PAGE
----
RAID is short for Redundant Array of Independent (or Inexpensive) Disks, a category of disk drives that employ two or more drives in combination for fault tolerance and performance. RAID disk drives are used frequently on servers and increasingly being employed on personal computers. Array is the operative word, which also dictates what the cure is going to be, when a RAID disk recovery situation arises.
RAID disk repair, as you may expect is quite a complicated process. But the good thing going for it is the chances for retrieving lost data is higher than with most other types of disks because the typical RAID architecture strategically distributes data randomly across the array. What this sort of architecture demands of recovery professionals is to specialize in the disk???s many different levels.
In a nutshell, these are all the levels that the RAID disk recovery team is up against. RAID 0, 1, 0+1; RAID 3, 4; RAID 5; RAID 10; Hardware RAID including: AMI, Compaq, Dell, Adaptec, IBM, etc.; and, Software RAID including Mac OS; Windows Servers including 2K, XP, NT; Linux, Solaris, Novell, etc.
Just some RAID systems that most RAID disk recovery specialists should all be familiar with are: Quantum Snap Server; Maxtor MaxAttach; Adaptec AAA131; Compaq; Dell Perc Systems; IBM; AMI; Mylex; and yes, many others!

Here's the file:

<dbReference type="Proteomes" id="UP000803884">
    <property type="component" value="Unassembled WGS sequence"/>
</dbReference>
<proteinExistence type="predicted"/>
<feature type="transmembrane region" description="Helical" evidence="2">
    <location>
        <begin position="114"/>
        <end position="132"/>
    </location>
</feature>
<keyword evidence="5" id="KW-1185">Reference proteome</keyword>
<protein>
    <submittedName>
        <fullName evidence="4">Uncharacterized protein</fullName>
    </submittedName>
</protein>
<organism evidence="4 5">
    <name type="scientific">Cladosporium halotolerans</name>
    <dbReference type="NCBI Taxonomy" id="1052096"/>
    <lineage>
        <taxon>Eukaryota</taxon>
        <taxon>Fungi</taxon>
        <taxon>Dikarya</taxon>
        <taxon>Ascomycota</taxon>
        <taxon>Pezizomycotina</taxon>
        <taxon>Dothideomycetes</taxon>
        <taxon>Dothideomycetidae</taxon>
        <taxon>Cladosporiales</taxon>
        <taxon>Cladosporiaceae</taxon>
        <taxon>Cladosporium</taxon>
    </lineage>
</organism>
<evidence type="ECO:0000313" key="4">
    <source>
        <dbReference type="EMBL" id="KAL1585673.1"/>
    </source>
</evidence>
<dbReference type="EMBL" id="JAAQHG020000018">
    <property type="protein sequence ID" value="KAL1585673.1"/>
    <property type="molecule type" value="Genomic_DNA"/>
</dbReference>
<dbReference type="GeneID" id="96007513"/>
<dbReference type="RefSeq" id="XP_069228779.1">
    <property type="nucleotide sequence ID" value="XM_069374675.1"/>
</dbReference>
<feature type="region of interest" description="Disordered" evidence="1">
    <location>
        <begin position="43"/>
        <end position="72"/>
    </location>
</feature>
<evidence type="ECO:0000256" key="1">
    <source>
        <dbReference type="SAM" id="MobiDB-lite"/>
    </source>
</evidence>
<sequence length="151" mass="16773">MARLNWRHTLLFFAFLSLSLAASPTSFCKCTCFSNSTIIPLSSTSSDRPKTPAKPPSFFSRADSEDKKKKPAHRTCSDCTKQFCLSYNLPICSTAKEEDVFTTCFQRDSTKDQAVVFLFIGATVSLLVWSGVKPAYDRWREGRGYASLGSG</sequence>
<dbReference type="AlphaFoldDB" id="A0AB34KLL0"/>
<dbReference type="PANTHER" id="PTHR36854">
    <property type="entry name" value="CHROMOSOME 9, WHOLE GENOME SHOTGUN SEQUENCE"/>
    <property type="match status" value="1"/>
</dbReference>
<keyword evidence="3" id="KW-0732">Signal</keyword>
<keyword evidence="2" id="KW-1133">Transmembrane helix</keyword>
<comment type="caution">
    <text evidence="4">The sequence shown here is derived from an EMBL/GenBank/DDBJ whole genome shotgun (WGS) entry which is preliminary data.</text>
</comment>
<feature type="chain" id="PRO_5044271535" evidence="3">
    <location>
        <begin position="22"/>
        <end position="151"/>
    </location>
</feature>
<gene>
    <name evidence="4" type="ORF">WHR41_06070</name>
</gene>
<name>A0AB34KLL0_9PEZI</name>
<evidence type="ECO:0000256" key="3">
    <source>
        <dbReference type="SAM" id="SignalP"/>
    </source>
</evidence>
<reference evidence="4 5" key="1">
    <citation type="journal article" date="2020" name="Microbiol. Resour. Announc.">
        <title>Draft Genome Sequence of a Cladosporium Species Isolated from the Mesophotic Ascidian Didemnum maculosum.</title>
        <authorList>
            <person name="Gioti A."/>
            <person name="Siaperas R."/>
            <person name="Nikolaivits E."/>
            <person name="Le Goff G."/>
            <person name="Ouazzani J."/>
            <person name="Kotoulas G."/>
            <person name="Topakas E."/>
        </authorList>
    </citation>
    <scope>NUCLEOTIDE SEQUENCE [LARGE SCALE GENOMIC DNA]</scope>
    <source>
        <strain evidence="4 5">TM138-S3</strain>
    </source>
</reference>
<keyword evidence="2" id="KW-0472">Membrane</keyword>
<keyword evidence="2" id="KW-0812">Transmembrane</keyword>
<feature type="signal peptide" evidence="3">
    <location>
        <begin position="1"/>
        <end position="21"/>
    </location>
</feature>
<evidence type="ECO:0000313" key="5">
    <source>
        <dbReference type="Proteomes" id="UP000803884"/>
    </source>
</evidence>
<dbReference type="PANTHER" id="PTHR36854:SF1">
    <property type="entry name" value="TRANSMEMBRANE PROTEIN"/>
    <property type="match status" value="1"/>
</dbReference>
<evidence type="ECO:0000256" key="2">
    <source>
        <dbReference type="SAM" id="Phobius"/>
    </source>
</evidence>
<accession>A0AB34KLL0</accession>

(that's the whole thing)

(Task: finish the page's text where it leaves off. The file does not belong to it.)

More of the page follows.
The two most common implementations of the RAID architecture are Levels 4 and 5. Level 4 provides block stripping with a parity check. When a data disk fails, the parity data is used to create a replacement disk. Level 5 provides data stripping at the byte level and also stripe error correction information, which results in excellent performance and good fault tolerance. These two types are certainly the best friends of the RAID disk recovery expert as these are the easiest to restore when the situation arises.
Brad Triggs provides more information on Data Recovery at his website:
Data-Recovery-Central.com - RAID Data Recovery